Los Alamos National Laboratory

Los Alamos National Laboratory

Delivering science and technology to protect our nation and promote world stability

Los Alamos wins three R&D 100 awards

A compact and portable x-ray imaging system was one of the awardees
August 1, 2013
MiniMAX is a battery powered, digital x-ray imaging system that is completely self-contained, lightweight, compact and portable

MiniMAX is a completely self-contained, lightweight, compact and portable x-ray imaging system


  • Community Programs Office Director
  • Kurt Steinhaus
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Considered the “Oscars of Innovation” within the research community, the R&D 100 Awards are given each year to “recognize the 100 most technologically significant products introduced into the marketplace over the past year.”

“The innovation and creativity shown in this year’s awards is truly inspiring. It gives me great confidence in the Laboratory’s intellectual vitality and ongoing role in national security science. Congratulations to our researchers and their partners,” said Los Alamos National Laboratory Director Charles McMillan.

A digital X-ray imager for field use

MiniMAX is a battery powered, digital x-ray imaging system that is completely self-contained, lightweight, compact and portable. Its applications include homeland security (postal inspection of suspicious packages and explosive ordnance disposal), nondestructive testing, weld inspection, disaster relief (to triage broken bones and confirm dental X-rays) and for field and veterinary medicine. (Joint entry with Los Alamos, Leica Camera AG, JDS Uniphase and JENOPTIK Optical Systems LLC.)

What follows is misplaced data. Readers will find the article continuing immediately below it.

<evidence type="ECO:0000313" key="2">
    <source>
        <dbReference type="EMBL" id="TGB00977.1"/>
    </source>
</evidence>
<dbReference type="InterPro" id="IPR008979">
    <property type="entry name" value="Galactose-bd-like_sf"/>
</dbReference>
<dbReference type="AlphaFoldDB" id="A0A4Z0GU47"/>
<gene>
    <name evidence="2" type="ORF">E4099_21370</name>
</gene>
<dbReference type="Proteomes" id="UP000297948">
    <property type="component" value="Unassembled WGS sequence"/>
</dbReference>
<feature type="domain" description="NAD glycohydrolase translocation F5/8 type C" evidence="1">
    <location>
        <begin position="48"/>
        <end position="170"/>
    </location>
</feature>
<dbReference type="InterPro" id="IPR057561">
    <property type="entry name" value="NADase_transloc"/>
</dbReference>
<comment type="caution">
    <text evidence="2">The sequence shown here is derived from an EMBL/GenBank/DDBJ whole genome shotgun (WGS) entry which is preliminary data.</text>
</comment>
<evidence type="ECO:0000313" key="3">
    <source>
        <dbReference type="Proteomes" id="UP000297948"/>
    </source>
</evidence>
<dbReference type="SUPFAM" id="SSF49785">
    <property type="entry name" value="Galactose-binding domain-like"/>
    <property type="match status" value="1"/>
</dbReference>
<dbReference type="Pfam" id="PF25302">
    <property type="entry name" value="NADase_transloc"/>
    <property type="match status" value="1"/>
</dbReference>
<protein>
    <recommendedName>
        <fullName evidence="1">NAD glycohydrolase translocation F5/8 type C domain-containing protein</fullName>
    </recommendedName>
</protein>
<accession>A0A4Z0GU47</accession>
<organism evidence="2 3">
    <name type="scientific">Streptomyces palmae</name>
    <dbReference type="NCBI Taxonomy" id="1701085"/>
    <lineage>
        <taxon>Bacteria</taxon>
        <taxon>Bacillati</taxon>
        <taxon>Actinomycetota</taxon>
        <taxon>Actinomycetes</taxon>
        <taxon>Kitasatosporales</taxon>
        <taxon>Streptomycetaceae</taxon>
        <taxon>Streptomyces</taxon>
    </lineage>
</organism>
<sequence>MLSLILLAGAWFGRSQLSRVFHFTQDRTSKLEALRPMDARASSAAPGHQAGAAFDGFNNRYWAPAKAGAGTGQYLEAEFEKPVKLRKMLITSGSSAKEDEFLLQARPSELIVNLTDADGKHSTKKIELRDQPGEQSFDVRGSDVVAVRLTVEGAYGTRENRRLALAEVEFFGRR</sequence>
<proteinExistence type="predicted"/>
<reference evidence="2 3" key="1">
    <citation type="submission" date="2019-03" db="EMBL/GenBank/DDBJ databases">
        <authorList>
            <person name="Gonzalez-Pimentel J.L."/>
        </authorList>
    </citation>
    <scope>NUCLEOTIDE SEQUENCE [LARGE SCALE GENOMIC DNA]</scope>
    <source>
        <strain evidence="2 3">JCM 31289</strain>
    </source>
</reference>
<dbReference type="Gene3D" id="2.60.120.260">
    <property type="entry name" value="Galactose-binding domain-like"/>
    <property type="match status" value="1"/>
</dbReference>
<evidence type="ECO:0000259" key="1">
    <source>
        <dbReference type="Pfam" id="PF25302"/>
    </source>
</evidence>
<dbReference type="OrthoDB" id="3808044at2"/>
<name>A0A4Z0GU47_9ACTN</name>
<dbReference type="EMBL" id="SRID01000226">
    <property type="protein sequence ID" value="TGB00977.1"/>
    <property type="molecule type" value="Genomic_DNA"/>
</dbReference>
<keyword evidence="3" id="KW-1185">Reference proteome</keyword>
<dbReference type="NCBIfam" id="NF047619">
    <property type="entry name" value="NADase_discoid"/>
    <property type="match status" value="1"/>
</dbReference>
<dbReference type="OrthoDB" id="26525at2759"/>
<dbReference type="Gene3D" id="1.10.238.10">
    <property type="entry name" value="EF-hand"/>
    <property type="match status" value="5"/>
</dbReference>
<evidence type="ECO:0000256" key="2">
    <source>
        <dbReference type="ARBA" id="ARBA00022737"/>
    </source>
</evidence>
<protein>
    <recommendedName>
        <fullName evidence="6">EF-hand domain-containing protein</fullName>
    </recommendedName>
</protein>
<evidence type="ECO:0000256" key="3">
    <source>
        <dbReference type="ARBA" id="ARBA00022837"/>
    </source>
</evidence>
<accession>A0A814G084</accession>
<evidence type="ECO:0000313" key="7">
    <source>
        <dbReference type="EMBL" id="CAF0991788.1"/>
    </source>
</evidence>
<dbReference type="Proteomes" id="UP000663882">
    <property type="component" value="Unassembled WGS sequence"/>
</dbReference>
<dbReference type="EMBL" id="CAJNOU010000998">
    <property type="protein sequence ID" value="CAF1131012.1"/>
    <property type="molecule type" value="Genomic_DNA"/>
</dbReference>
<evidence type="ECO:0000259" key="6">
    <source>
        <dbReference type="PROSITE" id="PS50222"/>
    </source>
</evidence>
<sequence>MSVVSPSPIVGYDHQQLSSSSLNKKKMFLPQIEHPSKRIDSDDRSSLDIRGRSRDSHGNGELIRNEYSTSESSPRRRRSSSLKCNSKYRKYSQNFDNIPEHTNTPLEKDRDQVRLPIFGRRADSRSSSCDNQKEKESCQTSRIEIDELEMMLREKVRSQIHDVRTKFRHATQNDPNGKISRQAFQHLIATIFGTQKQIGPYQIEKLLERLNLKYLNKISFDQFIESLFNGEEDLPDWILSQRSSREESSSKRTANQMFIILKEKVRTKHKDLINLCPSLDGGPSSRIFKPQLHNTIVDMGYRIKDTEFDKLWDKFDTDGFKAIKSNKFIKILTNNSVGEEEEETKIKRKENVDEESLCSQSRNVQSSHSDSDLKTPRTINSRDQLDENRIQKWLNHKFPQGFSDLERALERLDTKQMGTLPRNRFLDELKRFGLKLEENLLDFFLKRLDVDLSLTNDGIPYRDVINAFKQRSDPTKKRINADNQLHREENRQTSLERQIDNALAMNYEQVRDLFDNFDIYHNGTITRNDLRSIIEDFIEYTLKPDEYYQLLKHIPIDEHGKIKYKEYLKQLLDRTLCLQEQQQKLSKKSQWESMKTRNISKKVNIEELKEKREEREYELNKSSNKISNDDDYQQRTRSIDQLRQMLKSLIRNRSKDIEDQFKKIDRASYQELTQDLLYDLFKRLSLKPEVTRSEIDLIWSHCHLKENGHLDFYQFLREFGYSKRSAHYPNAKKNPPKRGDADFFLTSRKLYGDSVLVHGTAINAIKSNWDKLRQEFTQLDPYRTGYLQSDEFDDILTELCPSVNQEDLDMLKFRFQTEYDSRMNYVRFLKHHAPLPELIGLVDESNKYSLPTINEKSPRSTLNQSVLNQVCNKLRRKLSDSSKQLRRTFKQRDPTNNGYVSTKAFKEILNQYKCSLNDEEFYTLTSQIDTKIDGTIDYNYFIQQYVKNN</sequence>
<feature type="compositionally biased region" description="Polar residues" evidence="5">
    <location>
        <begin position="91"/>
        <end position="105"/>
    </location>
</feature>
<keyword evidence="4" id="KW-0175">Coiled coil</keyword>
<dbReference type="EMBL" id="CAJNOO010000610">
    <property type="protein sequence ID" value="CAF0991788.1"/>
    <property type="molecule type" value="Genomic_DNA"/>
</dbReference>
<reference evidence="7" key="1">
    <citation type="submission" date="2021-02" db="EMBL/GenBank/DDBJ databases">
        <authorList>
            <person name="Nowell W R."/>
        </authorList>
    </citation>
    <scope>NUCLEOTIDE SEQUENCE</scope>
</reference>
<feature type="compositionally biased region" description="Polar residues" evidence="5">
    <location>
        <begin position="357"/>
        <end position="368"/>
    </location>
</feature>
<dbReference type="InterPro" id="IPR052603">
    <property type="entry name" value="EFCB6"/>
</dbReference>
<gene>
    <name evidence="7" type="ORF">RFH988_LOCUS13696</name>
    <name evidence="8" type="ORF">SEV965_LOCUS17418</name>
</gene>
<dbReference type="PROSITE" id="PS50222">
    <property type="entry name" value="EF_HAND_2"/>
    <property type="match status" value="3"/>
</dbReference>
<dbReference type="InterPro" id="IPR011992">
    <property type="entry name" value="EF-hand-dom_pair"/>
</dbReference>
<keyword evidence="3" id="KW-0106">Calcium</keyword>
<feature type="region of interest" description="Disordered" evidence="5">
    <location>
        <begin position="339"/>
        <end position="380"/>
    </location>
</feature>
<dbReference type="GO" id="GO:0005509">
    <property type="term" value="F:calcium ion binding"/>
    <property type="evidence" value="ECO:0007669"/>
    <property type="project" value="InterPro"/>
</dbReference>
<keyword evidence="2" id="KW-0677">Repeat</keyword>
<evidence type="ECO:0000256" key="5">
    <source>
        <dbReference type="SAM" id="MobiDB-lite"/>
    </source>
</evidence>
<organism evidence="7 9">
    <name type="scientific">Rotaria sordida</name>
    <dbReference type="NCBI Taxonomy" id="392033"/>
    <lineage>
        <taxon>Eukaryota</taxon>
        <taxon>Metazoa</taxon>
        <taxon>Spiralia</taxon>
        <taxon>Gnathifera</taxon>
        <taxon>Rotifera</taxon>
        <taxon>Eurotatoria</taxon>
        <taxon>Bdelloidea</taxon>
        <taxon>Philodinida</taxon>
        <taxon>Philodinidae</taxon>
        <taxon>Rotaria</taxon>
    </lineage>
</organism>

Nuclear fission for spacecraft

KiloPower uses a nuclear fission system as a heat source that transfers heat via a heat pipe to a small Stirling engine-based power convertor to produce electricity from uranium. With KiloPower, it is possible for NASA and other government and industrial organizations to continue developing probes and spacecraft for the exploration of deep space. (Joint entry with Los Alamos, NASA Glenn Research Center and National Security Technologies, LLC.)

Cosmic ray muons for contraband detection

Multi-Mode Passive Detection System (MMPDS) is a scanning device using muon particles from cosmic rays for quickly detecting unshielded to heavily shielded nuclear and radiological threats as well as explosives and other contraband. (Joint entry with Los Alamos and Decision Sciences International Corporation.)

A history of success

Since 1978 when it first competed, Los Alamos has won 129 of the prestigious R&D100 awards that celebrate the top 100 proven technological advances of the year as judged by R&D Magazine. These technologies include innovative new materials, chemistry breakthroughs, biomedical products, consumer items, testing equipment, and high-energy physics.

In the years since 1995, winning innovations have returned more than $45 million in funding to Los Alamos in the form of Cooperative Research and Development Agreements, Work for Others, User Facility Agreements and licenses. An estimated 80 patent awards have been associated with winners with many more patents pending. Some 25 percent of LANL's commercial licenses and 35 percent of noncommercial licenses can be attributed to R&D 100 winners.

To view the full list of winners, go here.

For more information on R&D Magazine, go here.